# Re: [Gimp-developer] Three questions about opening an image and converting it to linear light RGB

• From: Nicolas Robidoux <nicolas robidoux gmail com>
• To: Gez <listas ohweb com ar>
• Cc: gimp-developer <gimp-developer-list gnome org>
• Subject: Re: [Gimp-developer] Three questions about opening an image and converting it to linear light RGB
• Date: Sat, 5 Apr 2014 08:45:54 +0200

```I'm getting questions about negative light values and "values larger than
255" and why one would not clip them at every step of a chain of operations
even if the initial input image and final output images are both (say) sRGB.

(Maybe putting quotes around "gamut" was not quite enough to be clear.)

Here are some links that kind of answer the question, right off the top of

http://entropymine.com/imageworsener/clamp-int/

http://www.imagemagick.org/discourse-server/viewtopic.php?f=22&t=22287

As soon as you do operations such as unsharp-mask, you produce "blacker
than black" (negative, say) and "whiter than white" (larger than the upper
bound of your color cube, if your color space is a represented by a cube of
values, ignoring transparency and CMYK issues for simplicity). Unless your
colorspace is large enough (unbounded, say) to fit those "unnatural"
colors, you need to decide what to do with them at every step.

Another simplistic example: Suppose you are "rotating" colors (in the sense
of performing a rotation of the color values around some anchor color
understood as points in 3D space). If you clamp at every step, this
operations is not reversible, because the pieces of the cube that stick out
after the rotation are lost forever. If you don't clamp, this operation is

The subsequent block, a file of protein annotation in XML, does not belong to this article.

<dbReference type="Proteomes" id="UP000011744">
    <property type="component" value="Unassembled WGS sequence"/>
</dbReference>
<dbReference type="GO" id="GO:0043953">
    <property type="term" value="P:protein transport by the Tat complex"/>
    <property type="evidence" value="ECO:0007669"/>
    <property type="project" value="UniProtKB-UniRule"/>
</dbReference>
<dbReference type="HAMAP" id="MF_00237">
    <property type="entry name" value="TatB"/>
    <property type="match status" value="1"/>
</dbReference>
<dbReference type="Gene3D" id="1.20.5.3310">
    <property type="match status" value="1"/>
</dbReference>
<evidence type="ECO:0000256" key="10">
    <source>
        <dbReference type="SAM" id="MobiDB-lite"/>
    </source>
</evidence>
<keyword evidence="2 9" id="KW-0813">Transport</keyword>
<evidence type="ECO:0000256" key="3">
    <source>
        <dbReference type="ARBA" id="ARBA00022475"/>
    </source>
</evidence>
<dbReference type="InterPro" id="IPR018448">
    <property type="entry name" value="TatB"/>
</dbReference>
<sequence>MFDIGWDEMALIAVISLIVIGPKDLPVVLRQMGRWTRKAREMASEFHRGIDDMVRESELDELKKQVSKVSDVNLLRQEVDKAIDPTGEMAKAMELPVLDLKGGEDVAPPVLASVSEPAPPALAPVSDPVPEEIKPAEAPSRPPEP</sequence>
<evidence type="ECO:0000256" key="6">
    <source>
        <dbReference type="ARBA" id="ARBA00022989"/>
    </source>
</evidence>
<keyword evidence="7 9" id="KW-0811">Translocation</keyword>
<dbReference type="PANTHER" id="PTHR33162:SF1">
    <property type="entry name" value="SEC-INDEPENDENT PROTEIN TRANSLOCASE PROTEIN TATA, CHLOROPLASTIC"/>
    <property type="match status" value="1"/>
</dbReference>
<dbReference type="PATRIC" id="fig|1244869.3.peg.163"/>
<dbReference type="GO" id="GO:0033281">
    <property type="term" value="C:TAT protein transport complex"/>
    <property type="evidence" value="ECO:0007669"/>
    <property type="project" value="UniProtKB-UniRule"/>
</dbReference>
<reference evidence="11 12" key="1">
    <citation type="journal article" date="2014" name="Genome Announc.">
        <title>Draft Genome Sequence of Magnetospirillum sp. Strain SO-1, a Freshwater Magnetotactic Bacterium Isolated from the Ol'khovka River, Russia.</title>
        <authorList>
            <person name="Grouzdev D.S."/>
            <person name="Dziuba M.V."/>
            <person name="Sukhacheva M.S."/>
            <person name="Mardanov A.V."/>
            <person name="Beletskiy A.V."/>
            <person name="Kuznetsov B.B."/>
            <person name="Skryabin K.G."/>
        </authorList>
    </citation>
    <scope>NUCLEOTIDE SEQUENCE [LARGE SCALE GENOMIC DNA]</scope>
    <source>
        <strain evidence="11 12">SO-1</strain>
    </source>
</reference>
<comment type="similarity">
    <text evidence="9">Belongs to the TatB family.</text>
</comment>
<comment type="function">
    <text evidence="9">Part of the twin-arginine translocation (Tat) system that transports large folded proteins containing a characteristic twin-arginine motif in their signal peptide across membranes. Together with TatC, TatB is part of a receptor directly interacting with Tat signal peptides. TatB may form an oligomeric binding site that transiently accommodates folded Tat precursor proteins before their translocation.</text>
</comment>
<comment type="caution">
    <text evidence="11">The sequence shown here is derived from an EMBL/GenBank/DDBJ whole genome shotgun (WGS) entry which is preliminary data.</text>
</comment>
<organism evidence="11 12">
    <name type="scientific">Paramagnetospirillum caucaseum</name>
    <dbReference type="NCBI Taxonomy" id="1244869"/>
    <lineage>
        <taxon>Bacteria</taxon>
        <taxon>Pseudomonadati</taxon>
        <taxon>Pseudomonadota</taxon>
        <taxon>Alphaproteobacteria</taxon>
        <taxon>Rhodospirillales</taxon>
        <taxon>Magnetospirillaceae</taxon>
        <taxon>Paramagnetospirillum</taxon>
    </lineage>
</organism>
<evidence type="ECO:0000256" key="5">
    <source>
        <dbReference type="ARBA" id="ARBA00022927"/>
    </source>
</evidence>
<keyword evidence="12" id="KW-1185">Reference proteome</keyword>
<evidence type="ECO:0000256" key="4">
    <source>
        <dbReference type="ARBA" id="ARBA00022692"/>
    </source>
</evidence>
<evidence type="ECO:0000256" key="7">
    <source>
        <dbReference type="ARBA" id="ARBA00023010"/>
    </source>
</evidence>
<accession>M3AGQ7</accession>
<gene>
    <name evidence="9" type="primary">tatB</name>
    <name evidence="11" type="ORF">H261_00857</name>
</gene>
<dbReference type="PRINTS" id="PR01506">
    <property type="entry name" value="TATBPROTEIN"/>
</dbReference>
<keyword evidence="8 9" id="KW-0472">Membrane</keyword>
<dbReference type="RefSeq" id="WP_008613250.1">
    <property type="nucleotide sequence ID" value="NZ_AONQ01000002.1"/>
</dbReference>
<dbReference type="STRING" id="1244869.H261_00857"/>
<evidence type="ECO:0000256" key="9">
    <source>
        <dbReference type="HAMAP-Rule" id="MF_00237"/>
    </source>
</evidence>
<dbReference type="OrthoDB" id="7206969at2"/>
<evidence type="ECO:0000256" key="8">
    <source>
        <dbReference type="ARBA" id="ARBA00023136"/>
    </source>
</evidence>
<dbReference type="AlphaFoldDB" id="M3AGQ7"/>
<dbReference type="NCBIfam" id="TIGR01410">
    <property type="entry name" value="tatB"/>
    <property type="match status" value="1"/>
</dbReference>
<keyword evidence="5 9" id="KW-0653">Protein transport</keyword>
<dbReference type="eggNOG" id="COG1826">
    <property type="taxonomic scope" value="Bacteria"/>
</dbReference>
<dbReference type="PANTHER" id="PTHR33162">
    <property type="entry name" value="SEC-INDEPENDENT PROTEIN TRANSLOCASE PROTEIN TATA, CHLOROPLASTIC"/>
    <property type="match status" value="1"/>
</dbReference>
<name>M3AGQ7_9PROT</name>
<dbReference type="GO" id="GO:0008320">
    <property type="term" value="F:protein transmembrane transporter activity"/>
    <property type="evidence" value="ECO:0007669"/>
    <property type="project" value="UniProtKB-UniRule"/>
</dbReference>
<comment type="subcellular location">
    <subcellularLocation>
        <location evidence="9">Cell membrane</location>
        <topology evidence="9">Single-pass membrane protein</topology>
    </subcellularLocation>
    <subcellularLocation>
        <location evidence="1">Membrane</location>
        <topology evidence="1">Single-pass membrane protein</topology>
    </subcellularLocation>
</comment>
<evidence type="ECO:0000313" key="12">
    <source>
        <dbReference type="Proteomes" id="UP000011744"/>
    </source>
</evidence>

reversible.

My simplistic example suggests that if you want to modify an image using
"untransformed" color coordinates losing as little information as possible,
you don't want to clamp.

My point: Clamping at every step demonstrably makes things worse, at least
some of the time.

Metaphor: imaginary numbers were initially seen as "artificial" means to
solving equations in which only "real" numbers appeared: They were not part
of the statement of the problem, and they did not appear explicitly in the
final answer. People only wanted the "real" solutions to the problem.
(Because they're real!)

If, however, you go "The problem is real and the solution is real, so
everything in between must be real" and start ignoring the imaginary parts
of the real numbers at every step, you'll get the wrong answer quite often.

Conclusion: It's not because colors are not found in the initial image and
cannot be displayed in the output that they should be discarded at every
step.

-----

I wrote more than I wanted. Hopefully I've made things clearer.
```

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